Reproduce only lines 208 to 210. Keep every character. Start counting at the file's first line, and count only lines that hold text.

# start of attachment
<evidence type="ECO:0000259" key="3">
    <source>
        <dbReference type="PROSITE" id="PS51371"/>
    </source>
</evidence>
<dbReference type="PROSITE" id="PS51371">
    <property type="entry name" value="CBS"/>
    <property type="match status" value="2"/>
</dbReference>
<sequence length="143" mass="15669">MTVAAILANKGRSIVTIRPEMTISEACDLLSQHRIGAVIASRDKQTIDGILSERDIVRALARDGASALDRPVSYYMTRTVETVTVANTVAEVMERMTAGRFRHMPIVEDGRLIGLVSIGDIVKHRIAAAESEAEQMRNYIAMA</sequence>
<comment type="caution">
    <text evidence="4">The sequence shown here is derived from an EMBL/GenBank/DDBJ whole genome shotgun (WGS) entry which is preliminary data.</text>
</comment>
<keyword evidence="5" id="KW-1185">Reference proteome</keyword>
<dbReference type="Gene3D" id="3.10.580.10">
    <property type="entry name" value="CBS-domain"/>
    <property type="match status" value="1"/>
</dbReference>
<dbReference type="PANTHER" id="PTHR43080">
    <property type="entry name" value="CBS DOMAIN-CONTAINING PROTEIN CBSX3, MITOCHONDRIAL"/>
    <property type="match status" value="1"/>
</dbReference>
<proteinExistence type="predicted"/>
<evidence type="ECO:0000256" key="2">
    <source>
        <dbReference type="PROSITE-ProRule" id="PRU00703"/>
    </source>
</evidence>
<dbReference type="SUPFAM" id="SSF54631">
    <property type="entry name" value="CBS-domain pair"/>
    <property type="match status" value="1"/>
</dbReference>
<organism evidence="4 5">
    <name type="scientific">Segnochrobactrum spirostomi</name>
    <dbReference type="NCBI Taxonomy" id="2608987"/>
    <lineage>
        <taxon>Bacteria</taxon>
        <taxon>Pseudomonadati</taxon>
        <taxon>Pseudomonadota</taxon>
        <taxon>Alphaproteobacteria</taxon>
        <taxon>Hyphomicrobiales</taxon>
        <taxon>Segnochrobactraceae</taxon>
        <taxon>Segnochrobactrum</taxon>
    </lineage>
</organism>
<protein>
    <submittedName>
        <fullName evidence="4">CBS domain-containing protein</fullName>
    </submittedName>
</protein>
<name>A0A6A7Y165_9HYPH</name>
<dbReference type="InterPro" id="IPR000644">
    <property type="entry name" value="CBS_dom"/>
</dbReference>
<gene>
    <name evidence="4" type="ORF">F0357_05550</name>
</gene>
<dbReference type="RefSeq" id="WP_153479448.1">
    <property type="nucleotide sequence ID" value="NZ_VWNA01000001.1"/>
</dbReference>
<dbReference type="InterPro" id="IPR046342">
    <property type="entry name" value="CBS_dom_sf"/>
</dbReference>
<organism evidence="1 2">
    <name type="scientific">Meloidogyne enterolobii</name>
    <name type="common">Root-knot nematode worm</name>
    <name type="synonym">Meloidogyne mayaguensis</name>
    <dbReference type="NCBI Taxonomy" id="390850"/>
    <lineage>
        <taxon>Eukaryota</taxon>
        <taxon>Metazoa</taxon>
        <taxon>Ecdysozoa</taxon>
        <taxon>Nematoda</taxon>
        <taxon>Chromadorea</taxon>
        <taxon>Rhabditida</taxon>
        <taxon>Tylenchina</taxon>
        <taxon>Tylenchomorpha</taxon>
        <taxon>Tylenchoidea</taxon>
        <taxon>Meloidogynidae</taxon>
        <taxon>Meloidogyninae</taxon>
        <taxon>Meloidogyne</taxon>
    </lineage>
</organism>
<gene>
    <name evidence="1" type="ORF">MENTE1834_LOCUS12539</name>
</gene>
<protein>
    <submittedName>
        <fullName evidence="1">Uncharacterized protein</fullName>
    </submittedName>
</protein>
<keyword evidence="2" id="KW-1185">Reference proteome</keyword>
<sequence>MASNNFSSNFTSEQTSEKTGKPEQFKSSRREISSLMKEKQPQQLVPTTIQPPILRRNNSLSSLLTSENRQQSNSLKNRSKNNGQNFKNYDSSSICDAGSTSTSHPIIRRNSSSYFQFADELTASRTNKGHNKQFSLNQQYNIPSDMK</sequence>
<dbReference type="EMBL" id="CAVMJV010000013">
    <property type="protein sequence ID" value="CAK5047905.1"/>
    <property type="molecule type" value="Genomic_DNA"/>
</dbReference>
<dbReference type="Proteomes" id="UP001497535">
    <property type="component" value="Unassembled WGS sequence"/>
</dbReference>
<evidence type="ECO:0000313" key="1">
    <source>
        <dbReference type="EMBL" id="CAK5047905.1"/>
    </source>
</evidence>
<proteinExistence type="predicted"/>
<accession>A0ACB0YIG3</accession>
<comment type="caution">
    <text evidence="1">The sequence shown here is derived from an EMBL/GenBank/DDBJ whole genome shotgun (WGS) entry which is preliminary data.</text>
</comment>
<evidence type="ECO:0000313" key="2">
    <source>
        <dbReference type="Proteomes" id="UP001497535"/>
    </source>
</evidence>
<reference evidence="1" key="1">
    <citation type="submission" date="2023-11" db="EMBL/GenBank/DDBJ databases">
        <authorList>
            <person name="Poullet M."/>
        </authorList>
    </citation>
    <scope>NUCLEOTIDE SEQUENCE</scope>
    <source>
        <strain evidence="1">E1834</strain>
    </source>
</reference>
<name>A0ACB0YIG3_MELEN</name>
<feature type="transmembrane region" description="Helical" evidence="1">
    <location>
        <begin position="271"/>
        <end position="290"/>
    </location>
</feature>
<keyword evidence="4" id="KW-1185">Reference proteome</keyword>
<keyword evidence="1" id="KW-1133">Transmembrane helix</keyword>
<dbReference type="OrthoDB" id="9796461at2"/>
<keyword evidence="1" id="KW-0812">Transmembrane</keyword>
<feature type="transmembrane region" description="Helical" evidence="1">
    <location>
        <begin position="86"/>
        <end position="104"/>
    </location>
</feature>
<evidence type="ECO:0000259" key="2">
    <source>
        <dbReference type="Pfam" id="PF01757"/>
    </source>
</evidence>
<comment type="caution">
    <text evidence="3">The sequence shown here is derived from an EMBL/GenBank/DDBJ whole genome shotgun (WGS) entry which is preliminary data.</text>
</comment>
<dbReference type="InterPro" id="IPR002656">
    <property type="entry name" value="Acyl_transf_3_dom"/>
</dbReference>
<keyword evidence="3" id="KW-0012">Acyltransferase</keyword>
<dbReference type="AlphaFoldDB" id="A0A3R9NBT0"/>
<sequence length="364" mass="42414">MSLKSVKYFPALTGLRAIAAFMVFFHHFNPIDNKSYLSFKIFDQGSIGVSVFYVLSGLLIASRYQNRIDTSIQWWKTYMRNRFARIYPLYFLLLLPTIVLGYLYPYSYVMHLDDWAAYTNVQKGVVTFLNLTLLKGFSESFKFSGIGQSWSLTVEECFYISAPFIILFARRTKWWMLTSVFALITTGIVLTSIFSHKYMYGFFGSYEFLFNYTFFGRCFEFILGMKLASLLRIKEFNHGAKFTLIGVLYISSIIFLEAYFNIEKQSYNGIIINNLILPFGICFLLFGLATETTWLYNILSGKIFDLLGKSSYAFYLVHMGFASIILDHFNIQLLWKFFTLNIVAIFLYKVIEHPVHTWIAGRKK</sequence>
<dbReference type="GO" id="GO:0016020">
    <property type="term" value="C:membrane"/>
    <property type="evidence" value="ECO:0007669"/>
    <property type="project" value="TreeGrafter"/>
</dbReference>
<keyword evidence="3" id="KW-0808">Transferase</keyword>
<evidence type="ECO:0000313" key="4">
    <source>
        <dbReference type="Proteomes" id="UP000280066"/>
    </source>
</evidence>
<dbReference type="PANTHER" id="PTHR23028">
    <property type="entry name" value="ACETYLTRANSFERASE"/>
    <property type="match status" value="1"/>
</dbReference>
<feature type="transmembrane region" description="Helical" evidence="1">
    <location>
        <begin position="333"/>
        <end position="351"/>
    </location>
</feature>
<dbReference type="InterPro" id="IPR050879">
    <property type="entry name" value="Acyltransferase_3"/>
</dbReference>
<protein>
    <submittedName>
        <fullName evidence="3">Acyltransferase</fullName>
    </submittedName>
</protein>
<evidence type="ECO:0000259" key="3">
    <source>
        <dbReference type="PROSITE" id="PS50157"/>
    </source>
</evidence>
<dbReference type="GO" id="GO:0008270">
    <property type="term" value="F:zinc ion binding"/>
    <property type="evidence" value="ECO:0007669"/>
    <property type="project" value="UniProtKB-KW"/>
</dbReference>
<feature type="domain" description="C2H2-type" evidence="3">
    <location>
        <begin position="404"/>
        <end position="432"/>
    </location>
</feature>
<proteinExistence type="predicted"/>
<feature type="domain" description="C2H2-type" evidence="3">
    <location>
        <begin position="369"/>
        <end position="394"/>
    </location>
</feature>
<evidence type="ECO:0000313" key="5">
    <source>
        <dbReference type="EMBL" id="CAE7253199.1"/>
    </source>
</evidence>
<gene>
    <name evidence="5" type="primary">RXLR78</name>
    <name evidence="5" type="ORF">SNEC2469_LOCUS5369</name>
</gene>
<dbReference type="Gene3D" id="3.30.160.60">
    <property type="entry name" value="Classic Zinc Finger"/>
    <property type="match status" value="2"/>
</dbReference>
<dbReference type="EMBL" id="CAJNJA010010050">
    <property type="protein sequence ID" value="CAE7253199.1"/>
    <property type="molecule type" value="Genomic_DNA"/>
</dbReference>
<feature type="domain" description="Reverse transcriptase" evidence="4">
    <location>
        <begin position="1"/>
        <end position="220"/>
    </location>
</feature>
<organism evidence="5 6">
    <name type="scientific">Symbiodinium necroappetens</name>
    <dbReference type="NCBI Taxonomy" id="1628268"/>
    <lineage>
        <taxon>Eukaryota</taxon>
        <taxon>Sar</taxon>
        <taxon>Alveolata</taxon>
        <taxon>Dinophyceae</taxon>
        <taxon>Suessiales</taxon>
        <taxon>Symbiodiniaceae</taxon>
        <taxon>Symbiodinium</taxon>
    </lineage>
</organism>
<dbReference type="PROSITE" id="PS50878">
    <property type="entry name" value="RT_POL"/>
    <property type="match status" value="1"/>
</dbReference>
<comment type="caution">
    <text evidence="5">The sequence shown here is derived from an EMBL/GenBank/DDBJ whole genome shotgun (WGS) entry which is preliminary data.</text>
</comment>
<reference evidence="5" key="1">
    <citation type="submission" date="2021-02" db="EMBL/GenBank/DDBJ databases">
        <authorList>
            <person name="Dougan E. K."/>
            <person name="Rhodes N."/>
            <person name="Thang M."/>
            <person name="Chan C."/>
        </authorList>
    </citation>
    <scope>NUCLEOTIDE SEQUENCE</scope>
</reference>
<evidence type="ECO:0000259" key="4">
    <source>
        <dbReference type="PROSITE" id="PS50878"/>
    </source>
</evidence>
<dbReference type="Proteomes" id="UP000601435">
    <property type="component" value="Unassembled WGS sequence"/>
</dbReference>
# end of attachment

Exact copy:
    </location>
</feature>
<evidence type="ECO:0000313" key="5">